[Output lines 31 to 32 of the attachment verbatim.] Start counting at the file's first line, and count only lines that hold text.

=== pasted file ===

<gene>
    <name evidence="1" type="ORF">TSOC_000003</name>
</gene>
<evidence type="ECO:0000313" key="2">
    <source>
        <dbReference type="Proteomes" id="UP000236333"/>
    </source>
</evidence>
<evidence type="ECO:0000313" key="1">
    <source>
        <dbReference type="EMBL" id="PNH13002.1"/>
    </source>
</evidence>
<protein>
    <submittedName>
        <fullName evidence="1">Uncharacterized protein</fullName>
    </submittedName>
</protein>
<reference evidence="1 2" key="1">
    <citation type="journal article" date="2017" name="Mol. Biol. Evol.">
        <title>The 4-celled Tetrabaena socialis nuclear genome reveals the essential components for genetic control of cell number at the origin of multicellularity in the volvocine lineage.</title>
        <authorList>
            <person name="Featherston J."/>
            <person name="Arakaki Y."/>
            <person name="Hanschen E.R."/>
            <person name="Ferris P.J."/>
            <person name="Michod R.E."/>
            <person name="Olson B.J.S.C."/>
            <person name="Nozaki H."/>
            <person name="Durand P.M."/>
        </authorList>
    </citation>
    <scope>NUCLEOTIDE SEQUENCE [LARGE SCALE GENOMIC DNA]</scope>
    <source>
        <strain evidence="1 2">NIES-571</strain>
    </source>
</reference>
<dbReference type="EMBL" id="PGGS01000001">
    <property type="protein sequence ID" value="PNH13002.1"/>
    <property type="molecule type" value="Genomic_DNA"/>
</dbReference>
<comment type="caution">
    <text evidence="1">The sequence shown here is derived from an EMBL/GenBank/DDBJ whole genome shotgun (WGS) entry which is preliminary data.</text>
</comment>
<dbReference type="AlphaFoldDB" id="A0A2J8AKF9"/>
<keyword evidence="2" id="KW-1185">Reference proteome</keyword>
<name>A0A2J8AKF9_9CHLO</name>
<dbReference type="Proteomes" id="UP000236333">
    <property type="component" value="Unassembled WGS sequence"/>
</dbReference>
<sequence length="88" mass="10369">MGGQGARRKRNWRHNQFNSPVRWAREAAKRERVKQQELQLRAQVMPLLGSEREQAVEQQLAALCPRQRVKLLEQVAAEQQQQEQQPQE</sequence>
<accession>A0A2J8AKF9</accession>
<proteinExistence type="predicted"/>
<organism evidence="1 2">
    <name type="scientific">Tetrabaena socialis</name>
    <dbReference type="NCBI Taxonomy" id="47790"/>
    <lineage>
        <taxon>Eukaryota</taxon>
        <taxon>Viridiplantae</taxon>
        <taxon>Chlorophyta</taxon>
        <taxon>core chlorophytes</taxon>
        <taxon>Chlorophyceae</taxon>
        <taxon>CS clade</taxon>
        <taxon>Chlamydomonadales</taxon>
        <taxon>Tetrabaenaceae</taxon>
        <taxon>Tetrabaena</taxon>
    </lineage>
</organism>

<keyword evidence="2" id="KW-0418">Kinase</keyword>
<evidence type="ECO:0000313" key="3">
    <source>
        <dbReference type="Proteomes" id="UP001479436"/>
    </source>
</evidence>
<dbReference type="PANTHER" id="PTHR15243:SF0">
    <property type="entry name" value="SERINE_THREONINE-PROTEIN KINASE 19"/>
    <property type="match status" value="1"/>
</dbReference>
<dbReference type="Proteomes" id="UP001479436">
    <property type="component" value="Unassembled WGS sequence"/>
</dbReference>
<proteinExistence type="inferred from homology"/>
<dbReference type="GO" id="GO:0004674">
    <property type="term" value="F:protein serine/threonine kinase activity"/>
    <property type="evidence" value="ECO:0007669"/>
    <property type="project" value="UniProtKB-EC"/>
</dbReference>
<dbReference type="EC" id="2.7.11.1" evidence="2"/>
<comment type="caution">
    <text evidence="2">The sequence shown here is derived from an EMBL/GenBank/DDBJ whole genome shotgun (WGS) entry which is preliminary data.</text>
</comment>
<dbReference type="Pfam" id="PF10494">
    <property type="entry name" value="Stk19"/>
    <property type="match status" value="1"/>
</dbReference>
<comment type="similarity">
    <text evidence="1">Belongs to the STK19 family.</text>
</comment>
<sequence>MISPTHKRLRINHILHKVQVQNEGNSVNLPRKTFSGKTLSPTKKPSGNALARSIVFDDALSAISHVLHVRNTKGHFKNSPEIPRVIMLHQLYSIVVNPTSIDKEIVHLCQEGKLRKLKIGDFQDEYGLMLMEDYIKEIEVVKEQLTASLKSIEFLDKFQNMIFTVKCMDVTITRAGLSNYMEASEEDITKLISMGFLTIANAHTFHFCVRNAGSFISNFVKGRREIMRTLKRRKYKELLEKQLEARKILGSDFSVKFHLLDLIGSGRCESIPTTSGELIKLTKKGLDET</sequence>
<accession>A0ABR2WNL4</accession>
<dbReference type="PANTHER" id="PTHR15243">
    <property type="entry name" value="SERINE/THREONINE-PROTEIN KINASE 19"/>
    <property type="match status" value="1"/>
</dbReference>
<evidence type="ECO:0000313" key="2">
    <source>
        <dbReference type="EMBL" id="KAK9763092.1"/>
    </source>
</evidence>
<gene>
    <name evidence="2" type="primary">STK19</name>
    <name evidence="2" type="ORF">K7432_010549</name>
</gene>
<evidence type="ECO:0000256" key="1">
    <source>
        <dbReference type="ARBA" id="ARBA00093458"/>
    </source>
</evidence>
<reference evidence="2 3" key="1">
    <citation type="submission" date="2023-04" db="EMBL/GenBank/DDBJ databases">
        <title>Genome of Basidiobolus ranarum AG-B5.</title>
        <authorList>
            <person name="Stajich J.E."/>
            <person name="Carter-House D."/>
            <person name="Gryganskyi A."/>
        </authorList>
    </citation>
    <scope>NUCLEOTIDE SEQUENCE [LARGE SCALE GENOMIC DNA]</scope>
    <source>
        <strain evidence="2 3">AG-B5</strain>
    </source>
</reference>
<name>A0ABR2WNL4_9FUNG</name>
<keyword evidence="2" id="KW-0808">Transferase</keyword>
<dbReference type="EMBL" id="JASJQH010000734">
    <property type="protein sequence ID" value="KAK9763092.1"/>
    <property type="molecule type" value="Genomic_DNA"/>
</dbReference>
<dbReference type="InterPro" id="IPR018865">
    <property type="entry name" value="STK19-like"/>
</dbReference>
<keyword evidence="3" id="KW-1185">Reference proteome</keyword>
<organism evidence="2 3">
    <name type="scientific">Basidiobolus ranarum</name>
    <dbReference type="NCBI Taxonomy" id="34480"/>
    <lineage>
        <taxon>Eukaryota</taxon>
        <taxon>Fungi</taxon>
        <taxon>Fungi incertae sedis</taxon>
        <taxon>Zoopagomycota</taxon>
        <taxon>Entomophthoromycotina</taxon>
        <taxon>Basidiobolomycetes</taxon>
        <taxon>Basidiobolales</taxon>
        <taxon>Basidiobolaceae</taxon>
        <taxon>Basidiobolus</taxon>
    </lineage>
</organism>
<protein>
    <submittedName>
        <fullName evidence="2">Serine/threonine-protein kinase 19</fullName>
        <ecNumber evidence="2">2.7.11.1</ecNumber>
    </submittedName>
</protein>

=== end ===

        </authorList>
    </citation>